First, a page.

Last year was one of triumph and tragedy as Mother Nature walloped the country from floods in Southern California that closed airports to the devastating triple threat of Hurricanes Katrina, Rita and Wilma.
GA came to the rescue in all those situations, as pilots volunteered for countless rescue and relief missions. The Civil Air Patrol, as usual, was first on the scene, providing much-needed relief, as well as reconnaissance with its state-of-the-art technology.
Hurricane Katrina forced the National Business Aviation Association to move its annual convention — one of GA’s biggest — from New Orleans to Orlando. Wilma forced the postponement of the Sport Pilot Expo in Sebring, Fla., from October to Jan. 12-15.
Many could say 2005 was the year for Sport Pilot (see separate story on page 32). At the other end of the spectrum, personal jets were newsmakers, with the Eclipse 500 making its first public appearance at Sun ‘n Fun, while the HondaJet debuted at OSH — but stayed for just three hours. Cessna’s Mustang made its first flight, as well as Aviation Technology Group’s Javelin jet.
It also was a year when TFRs, security and federal regulations took center stage at many pilot gatherings.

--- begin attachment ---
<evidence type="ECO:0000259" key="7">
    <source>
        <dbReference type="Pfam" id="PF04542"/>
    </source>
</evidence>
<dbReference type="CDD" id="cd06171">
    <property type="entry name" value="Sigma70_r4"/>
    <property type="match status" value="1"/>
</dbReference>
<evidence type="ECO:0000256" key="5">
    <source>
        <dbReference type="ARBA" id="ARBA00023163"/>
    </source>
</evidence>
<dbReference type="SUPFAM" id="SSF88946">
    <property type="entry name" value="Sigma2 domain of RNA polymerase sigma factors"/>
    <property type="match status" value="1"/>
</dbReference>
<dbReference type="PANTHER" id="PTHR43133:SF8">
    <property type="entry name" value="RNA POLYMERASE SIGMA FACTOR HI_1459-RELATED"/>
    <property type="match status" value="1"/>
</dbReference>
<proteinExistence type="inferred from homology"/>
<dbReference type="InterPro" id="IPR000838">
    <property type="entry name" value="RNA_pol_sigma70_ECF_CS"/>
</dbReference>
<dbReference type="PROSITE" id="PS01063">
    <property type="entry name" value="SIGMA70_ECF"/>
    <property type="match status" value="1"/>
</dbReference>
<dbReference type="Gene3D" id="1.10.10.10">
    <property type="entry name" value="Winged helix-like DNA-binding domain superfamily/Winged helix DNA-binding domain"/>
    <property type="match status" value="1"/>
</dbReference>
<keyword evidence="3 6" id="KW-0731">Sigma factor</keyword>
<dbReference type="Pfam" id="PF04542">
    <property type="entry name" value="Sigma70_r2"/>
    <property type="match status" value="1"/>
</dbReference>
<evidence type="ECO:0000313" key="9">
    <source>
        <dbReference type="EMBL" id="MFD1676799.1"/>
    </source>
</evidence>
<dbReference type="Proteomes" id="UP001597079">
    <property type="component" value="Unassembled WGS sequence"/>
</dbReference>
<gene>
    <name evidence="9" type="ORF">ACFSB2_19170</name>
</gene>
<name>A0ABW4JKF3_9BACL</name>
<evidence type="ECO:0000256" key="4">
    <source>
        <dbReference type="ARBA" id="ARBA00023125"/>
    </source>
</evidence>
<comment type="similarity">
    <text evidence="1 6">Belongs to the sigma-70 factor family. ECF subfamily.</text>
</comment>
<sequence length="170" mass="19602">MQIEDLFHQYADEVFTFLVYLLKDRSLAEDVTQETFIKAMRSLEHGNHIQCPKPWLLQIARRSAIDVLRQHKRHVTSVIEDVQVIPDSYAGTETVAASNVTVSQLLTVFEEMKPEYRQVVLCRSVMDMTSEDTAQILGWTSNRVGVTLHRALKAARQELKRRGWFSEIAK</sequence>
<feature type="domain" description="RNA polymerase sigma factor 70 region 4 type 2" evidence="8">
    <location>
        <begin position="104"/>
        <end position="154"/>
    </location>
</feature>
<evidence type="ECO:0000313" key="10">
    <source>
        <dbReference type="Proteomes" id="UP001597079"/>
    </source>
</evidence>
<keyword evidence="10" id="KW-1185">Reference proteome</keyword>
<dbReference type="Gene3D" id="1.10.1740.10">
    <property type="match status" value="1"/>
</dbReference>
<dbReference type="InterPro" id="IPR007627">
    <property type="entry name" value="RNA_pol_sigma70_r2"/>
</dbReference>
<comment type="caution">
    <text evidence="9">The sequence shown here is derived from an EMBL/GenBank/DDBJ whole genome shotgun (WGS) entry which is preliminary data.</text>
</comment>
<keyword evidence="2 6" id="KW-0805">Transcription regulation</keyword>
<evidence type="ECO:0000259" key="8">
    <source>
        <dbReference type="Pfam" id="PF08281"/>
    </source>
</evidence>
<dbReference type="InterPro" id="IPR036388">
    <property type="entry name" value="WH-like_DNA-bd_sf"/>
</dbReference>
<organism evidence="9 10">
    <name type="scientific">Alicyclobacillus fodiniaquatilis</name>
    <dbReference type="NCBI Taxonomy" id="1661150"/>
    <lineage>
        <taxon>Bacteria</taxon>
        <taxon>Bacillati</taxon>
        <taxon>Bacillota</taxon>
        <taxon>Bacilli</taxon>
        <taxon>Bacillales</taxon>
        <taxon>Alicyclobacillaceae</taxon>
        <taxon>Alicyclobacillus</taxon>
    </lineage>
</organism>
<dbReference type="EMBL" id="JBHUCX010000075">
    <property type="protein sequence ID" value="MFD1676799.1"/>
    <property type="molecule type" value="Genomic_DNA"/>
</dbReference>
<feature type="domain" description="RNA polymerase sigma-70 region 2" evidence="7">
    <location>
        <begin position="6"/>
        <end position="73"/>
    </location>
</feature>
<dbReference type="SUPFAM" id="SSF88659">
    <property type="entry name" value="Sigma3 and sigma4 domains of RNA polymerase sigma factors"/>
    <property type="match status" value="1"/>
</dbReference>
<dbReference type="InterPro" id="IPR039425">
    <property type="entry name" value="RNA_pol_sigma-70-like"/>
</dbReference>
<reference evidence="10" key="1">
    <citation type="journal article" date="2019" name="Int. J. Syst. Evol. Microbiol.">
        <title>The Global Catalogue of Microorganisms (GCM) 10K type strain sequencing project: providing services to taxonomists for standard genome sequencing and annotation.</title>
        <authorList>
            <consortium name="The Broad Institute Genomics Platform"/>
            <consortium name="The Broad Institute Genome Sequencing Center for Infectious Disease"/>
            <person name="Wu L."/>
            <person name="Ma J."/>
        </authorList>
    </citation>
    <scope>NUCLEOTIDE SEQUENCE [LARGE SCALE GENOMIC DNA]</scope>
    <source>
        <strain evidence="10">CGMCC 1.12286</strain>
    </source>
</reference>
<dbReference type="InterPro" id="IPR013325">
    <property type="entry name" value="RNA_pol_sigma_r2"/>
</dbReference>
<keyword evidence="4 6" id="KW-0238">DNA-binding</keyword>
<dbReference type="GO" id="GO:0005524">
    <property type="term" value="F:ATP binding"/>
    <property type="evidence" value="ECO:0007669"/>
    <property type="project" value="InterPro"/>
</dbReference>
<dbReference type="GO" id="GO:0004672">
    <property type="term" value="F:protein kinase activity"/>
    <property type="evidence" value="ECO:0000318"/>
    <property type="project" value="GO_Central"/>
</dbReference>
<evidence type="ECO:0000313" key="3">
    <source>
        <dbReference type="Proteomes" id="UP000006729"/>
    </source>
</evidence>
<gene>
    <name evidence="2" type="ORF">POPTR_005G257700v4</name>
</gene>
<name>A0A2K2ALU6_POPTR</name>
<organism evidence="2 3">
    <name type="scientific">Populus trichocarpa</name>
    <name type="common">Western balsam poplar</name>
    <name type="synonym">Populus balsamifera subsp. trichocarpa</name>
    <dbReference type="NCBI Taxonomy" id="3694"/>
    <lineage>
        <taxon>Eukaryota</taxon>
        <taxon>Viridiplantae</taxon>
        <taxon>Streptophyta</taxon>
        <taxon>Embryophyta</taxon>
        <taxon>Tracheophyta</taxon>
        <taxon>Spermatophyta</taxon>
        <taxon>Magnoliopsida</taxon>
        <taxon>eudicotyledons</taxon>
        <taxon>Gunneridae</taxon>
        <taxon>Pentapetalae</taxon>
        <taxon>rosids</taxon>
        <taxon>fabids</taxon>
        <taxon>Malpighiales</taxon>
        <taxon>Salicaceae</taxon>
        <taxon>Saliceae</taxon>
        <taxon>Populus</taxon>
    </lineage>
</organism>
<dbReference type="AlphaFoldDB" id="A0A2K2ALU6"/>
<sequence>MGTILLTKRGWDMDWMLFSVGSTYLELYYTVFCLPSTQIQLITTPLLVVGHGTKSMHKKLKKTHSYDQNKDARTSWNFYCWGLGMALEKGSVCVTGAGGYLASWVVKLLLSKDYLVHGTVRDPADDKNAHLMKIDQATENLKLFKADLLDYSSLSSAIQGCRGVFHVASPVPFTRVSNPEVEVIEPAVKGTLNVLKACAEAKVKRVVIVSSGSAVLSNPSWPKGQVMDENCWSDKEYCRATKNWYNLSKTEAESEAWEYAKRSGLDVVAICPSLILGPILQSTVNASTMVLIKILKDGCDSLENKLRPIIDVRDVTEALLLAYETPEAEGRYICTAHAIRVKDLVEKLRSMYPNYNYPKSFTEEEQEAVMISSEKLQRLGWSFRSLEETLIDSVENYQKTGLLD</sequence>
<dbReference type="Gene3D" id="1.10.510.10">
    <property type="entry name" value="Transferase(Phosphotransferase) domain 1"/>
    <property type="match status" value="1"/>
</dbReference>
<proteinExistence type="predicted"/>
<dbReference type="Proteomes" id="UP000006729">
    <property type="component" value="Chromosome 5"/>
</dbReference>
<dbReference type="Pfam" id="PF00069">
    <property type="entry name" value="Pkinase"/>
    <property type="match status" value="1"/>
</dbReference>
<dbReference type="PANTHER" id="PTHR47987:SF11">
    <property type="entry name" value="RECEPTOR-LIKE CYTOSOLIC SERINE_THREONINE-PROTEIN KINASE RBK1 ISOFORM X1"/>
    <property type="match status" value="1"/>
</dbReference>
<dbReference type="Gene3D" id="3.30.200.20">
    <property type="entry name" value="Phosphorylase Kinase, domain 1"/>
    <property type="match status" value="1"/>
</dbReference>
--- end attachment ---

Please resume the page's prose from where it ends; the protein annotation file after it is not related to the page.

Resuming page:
The DC-3 airports — College Park, Washington Executive and Potomac Airfield — reopened to transient traffic in February for the first time since Sept. 11. Later in the year, the Transportation Security Administration (TSA) closed Potomac for security violations. The field was able to reopen just before Christmas. GA also returned to Ronald Reagan Washington National Airport (DCA), albeit with onerous restrictions that still make it impossible for the average GA pilot to land there.
In May, a Cessna 150 “terrorized” Washington, creating panic when it mistakenly busted the ADIZ. This led to a lot of noise from lawmakers about further restrictions. Later in the year, the FAA proposed making the ADIZ permanent, a move that led GA pilots to submit an unprecedented number of comments to the proposal — more than 19,261 at last count. Because of the response, the feds extended the comment period to Feb. 6 and scheduled public meetings this month on the proposal.
That activism will need to continue as GA gears up for an even bigger fight over user fees in 2006 (See separate story on this page).
Other highlights of 2005:
– “The Aviator” opens, boosting attendance at aviation museums around the nation;
– Steve Fosset sets another record in the Global Flyer;
– Aircraft Spruce celebrates its 40th anniversary;
– SpaceShipOne makes a triumphant visit to OSH before heading to Air & Space Museum;
– Lockheed Martin takes over Flight Service Stations;
– Chicago fined by FAA for Meigs Field closure;
– A group of Commander owners band together to save the bankrupt company;
– Tuskegee Airmen hold their final reunion;
– Mooney unveils special 60th anniversary edition;
– “Memphis Belle” moved to Air Force Museum in Dayton;
– First air races held in June in Tunica, Miss.